But, there's also dark moments- truly dark moments that are painfully scary. Images in my head that I wish and pray will go away, or at least give me solace rather than utter fear and immense sadness. Images like my mom's eyes the last couple of days she was here breathing. The way her pupils had broken up, clouded like a messy oil painting: yellowed whites, broken browns that seemed too dark, and a patch of brown next to her left pupil. The one on the right had almost swelled or burst, or grew outside of her eye. It made that eye bigger, protruding a bit from her skull. Luckily, she was laying on her right said a bit so it was partially hidden by a pillow. The way her mouth was open and the sound of her erratic breathing. Fluid in her lungs, gurgling breaths with larger and larger spaces in between. Her crying face that night we brought her to the emergency room as I sat with her in bed, hugging her legs, we cried hard together, staring in each other's eyes. And there was a nurse there, too, holding one of her hands. We had cried like that the night I learned it was terminal and she had a month left. Really, that month was 2 weeks; the longest two weeks of my life. Some of those days were the longest and worst years of my life.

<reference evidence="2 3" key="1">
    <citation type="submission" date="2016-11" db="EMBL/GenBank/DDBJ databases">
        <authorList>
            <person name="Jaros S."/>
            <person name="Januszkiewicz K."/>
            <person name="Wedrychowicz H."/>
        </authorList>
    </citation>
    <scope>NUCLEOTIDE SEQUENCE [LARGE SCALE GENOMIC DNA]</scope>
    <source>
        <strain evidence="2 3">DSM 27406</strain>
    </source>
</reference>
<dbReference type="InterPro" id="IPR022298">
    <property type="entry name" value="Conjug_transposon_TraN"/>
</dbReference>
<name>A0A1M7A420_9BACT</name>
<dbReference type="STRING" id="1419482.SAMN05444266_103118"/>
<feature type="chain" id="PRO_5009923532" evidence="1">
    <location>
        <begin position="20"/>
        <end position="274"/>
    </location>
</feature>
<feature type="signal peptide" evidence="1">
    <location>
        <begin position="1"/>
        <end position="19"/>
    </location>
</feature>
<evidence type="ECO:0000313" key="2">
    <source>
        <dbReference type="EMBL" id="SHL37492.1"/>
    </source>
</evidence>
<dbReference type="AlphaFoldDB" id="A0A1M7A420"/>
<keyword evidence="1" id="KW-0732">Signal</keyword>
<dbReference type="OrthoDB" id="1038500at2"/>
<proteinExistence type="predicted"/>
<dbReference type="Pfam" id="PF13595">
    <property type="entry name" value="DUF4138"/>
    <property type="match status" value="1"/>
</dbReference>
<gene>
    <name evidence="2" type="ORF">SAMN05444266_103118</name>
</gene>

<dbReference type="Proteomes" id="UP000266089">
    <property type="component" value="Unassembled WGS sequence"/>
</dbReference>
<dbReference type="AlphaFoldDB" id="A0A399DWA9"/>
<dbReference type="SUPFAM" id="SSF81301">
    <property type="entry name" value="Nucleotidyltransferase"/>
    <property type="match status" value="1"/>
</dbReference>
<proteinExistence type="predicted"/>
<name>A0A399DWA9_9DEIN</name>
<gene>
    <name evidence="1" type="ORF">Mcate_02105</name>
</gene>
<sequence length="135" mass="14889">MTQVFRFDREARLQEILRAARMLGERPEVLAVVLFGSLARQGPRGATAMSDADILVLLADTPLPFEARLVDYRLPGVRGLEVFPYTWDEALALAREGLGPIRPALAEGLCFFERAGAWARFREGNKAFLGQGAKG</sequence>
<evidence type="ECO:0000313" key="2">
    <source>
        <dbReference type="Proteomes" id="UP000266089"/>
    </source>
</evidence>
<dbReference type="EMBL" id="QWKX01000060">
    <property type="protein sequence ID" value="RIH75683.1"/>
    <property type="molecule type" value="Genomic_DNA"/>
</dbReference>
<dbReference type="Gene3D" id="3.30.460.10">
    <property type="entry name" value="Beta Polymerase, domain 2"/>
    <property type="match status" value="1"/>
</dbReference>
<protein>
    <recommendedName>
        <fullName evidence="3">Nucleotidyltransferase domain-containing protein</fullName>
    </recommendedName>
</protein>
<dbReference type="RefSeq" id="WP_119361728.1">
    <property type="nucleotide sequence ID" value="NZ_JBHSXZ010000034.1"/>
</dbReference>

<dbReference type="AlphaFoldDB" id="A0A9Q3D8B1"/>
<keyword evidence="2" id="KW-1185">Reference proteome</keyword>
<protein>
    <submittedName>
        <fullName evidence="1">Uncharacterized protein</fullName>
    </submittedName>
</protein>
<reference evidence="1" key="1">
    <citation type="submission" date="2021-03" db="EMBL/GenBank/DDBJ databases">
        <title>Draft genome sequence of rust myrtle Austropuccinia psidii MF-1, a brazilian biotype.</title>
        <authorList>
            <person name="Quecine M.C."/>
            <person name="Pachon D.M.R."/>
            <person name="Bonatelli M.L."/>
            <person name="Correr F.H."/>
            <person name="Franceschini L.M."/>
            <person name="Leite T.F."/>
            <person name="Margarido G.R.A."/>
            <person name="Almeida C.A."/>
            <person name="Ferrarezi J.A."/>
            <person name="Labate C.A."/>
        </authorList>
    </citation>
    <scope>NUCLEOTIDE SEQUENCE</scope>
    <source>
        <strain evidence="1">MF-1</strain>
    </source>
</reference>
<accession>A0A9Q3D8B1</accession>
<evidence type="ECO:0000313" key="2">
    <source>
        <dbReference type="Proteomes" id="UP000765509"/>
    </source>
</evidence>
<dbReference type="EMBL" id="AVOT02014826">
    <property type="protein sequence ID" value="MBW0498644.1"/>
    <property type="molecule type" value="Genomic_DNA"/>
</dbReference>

Her smile in the last few days was simultaneously the most beautiful, wonderful, perfect and happy image I could ever see in my life, and also the most painful of all to remember because I miss her so terribly much. I miss her smile. I miss everything about her. And I hate how absolutely unfair it is that she's gone.
I've had different experiences since she's passed- some good- most good, actually- but some scary. Sunday- the day after she died- I felt her hug me from behind. I felt it in a tingling presence across my chest and a grabbing of my left shoulder and arm. It wasn't a light tingle. At the time, it was something I really felt, and I reacted almost normally (as if any of this is normal!): I hugged back, putting my arm across where hers was, touching where her hand felt like it was. Other times, both that night and other times during our "shiva," I felt a lightness in the room that could've only been her. Even funny things, like the way I was a frantic host to her friends at our house, making sure everyone had food and that everyone was somehow entertained. I felt like she was doing that through me- or she was watching me- but it was totally unconscious. I realized in retrospect how much I was her, then and always. At the service, Lisa looked in my eyes and remarked quite matter-of-factly and genuinely that I had her spirit. I feel like we were sharing the same energy force sometimes. I was closer to her than anyone, and it's carried over into now.